I do put out beer traps but there are so many slugs! Wales is very wet! 😂 I had seen articles about the stones and I’d forgotten all about it, I like this idea a lot, I’ll try it, the painted stones are so cute anyways! I have had good success with copper tape to protect hostas, so it’s certainly worth a go, and I have leftover copper pipe somewhere so I guess I could just lay that in the bed! Thanks so much everyone for your suggestions and advice!
Thanks Skandi, actually, we do have a lot of blackbirds... though we do net the bed, though I admit I get fed up with the net sometimes and give up and remove it. The holes are mainly on the bottom but can be quite big... it COULD be all slugs... I’ve just taken possession of about 5 Christmas trees from friends and colleagues so I can collect the pine needles and mulch the beds, I thought these might help deter slugs if it’s them! I agree about trapping. All that will happen is more will move in. There is a boundless supply of voles! (And I’m cool with that, lots of things eat voles!) I’d be delighted if a weasel moved in but I don’t think we’re quite rural enough. I’ve seen stoats deeper into the countryside but we’re kind of suburban/semi-rural here. We probably do get foxes...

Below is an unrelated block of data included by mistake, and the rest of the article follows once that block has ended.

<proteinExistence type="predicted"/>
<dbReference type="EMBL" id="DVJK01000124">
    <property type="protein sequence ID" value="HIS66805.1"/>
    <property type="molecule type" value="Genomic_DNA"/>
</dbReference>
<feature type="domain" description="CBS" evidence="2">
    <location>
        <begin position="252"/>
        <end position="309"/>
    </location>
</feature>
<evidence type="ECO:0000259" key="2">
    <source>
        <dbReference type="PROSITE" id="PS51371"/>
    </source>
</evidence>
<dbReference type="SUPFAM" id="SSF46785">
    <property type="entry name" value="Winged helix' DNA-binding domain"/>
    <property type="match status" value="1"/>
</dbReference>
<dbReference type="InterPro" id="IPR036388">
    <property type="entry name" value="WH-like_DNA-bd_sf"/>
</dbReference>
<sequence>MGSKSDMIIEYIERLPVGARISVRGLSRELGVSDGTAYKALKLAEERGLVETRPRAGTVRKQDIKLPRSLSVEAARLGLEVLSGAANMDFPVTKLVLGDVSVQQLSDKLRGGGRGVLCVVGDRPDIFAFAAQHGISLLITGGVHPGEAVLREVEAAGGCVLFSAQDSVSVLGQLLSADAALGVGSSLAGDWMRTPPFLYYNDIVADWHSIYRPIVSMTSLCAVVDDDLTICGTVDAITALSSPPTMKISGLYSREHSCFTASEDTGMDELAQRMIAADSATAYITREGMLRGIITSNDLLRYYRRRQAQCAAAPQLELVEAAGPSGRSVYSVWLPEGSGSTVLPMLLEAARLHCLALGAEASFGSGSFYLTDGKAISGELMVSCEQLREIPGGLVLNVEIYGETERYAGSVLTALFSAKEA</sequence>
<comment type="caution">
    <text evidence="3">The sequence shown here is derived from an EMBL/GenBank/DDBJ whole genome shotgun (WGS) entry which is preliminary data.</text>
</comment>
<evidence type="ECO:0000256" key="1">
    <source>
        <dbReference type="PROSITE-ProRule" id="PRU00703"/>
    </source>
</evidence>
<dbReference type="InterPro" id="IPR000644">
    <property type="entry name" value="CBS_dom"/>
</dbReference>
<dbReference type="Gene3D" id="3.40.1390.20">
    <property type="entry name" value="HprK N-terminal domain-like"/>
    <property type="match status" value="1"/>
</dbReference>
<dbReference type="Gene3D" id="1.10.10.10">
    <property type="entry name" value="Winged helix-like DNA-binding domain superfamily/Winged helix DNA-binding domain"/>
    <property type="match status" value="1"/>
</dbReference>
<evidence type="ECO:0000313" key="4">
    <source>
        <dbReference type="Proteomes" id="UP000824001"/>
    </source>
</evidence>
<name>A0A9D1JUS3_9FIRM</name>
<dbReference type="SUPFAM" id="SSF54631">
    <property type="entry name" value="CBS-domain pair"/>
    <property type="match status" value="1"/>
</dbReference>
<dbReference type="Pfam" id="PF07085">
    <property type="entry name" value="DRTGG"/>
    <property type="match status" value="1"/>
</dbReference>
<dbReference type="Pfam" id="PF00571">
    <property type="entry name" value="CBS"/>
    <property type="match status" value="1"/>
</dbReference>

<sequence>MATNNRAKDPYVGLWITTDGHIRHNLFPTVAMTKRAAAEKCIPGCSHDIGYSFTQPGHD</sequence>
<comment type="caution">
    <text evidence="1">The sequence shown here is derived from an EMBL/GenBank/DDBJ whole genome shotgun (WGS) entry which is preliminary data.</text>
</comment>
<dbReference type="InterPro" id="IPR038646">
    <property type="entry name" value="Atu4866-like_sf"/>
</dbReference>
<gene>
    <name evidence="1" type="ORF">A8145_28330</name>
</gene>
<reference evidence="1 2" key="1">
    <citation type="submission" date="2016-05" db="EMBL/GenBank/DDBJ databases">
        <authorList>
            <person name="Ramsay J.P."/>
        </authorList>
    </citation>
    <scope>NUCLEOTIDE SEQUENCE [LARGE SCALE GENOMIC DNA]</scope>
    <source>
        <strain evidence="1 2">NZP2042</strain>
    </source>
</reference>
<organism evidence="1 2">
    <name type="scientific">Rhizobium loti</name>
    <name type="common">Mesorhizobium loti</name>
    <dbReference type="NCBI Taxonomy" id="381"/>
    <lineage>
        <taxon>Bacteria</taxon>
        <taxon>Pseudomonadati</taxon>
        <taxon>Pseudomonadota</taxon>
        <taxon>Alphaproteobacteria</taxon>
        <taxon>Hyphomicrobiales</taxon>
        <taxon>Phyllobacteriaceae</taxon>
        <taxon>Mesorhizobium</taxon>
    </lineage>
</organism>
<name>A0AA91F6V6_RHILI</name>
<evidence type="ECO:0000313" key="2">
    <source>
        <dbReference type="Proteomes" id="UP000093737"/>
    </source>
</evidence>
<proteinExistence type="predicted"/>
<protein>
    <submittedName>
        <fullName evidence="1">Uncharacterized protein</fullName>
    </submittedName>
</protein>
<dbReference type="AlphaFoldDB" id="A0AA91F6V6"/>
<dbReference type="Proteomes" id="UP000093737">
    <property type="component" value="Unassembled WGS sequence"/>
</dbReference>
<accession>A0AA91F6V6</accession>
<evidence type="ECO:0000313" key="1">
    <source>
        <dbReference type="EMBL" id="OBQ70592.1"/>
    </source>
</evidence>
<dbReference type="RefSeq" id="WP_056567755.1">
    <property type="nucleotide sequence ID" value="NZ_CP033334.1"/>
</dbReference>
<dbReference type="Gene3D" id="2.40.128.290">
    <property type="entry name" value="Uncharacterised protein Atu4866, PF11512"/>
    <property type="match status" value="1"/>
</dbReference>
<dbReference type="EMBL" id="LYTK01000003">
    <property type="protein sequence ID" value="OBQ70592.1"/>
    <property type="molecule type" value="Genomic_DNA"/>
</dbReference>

D Nikolls wrote:Mice and shrews are terrible for strawberry wrecking.
The only places I see getting an actual harvest in my area are either:
1) Growing at scale in a big open monoculture field so that hawks and owls can really get good access..
2) Physical barrier; netting or wire secured to ground.
3) Cats and chickens all over the place, no mice. But usually chickens get into the strawberries!
I’d love chickens but husband says it’s a step too far for him! I think the physical barrier is the answer. Actually this may work to my advantage because I might find a way to make it modifiable into a rigid covering which might also give some protection to extend the growing season... hmmm...
Mike Haasl wrote:Hmm, around here chipmunks would be the most likely culprit. Do you have a fence around them that would at least slow down a medium sized rodent?
Maybe you could plant a lot of catnip around to attract feline predators to repel small furry critters?